El Salvador is one of the few countries in the world which has a high percentage of electricity produced from geothermal resources.
Its two geothermal power plants, the 95 MW Ahuachapan, and the 109 MW Berlin plants with a combined installed capacity of 204 MW, supply 21.7% of the electricity needed in the country.
The journey of geothermal development in El Salvador began with exploration in 1955 for its geothermal potential, followed by the drilling of its first geothermal well in 1968.
The country’s first 30 MW Unit 1 Ahuachapán geothermal power plant was subsequently completed in 1975.
Two more power stations were later added – 30 MW Unit 2 in 1976 and 35 MW Unit 3 in 1981 – giving the Ahuachapán power plant a total installed capacity of 95 MW.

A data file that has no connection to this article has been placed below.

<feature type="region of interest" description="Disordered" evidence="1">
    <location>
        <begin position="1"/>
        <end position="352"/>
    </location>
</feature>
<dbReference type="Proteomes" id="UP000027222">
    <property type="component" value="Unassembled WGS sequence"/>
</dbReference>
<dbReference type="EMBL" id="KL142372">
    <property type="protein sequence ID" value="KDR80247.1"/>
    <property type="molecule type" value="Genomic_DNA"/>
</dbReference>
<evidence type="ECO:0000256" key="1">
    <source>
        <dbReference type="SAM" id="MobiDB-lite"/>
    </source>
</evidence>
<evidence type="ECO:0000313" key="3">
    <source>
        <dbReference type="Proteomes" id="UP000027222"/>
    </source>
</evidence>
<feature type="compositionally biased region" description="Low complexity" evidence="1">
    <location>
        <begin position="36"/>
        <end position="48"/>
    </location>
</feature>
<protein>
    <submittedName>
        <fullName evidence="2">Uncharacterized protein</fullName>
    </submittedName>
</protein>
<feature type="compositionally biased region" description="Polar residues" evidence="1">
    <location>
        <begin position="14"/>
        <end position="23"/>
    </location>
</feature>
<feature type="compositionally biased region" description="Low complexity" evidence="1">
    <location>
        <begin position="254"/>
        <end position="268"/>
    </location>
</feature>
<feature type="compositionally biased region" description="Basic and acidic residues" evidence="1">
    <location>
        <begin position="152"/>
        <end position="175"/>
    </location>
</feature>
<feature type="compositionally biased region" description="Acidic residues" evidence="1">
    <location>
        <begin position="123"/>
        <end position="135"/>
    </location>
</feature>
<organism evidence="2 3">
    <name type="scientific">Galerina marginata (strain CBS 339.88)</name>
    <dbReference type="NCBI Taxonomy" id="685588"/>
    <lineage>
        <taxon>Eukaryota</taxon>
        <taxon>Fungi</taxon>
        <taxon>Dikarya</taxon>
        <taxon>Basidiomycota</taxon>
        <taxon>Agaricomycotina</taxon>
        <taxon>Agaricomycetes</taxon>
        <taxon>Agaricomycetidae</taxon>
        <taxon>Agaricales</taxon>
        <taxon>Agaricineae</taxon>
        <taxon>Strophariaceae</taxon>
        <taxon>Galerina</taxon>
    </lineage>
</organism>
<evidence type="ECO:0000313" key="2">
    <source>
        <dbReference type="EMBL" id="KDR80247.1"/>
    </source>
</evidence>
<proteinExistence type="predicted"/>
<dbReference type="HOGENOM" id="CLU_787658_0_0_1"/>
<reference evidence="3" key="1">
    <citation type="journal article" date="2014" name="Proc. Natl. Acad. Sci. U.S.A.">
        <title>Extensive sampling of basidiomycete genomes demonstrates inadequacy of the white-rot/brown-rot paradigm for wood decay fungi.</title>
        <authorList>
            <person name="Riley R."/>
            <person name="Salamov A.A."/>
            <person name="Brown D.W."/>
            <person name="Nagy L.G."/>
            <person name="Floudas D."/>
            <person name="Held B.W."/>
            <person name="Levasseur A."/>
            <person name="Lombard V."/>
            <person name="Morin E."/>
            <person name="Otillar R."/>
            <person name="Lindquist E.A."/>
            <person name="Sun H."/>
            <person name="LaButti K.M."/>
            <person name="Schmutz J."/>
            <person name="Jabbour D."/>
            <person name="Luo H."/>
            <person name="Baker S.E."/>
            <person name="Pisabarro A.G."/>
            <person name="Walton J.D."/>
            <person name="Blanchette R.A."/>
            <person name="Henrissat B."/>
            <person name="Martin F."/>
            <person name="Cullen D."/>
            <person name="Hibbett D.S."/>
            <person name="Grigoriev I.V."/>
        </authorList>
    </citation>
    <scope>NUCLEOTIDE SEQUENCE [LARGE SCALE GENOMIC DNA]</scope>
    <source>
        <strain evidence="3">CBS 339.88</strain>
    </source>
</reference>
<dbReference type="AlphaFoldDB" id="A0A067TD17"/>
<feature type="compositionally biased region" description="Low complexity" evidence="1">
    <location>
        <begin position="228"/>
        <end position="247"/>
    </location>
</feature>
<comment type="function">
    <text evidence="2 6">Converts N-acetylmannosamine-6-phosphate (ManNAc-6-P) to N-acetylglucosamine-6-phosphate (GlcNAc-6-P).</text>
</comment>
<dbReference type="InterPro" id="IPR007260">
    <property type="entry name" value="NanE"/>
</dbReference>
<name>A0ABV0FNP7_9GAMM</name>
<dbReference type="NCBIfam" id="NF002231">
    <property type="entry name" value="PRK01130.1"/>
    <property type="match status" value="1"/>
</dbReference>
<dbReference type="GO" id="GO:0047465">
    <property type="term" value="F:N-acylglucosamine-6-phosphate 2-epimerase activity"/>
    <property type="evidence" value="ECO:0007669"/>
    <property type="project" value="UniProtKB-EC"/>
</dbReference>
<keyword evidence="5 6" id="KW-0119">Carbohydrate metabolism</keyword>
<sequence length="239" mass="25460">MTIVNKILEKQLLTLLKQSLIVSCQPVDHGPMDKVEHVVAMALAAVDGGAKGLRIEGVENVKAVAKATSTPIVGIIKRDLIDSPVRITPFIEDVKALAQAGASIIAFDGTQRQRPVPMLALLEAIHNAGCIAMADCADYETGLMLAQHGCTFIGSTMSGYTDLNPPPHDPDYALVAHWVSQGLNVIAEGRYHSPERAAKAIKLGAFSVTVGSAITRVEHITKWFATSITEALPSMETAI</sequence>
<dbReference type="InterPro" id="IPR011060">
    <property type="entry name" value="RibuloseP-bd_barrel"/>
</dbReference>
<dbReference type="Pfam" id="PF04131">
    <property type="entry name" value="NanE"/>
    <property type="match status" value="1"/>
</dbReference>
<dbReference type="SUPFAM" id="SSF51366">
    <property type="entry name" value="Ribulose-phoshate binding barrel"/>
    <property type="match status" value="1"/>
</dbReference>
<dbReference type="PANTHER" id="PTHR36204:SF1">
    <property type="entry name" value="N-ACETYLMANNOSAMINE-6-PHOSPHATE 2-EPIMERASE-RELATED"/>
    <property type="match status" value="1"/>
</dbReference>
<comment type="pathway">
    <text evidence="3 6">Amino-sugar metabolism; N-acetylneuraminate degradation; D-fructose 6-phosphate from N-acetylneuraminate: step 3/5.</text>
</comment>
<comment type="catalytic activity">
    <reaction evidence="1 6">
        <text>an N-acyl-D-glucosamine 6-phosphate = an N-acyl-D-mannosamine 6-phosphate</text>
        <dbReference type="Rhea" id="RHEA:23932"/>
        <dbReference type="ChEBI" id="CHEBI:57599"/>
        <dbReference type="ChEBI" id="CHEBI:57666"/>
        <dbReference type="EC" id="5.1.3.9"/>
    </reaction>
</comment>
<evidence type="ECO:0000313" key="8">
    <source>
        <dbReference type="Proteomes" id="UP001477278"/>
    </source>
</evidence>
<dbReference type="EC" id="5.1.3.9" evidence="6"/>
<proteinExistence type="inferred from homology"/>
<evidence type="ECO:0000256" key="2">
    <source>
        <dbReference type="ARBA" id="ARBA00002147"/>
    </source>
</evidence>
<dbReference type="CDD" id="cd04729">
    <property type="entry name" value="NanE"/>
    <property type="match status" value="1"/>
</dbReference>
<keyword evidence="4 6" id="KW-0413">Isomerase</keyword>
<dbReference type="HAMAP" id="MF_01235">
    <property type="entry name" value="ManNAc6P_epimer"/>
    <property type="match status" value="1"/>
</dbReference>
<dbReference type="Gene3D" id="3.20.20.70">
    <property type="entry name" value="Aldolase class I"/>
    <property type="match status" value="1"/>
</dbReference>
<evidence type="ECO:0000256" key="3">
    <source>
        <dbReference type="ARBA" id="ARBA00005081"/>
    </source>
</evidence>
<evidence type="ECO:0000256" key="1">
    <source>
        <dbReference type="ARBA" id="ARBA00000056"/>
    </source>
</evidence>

Ahuachapán’s three power stations are supported by 21 steam production wells and 9 reinjection wells.
Following the success of the Ahuachapan plant, LaGeo, the operator began building a second plant, the Berlin geothermal plant in 1992.
The Berlin plant consisting of four power stations with a total installed capacity of 109 MW is supported by 16 steam production wells and 23 reinjection wells.
El Salvador can easily double its electricity production from geothermal resources as it still has more potential to develop. It has an estimated 600 MW of untapped geothermal resources in the following areas:
- Saint Vincent
- Obrajuelo Lempa
Source: Roberto Enrique Renderos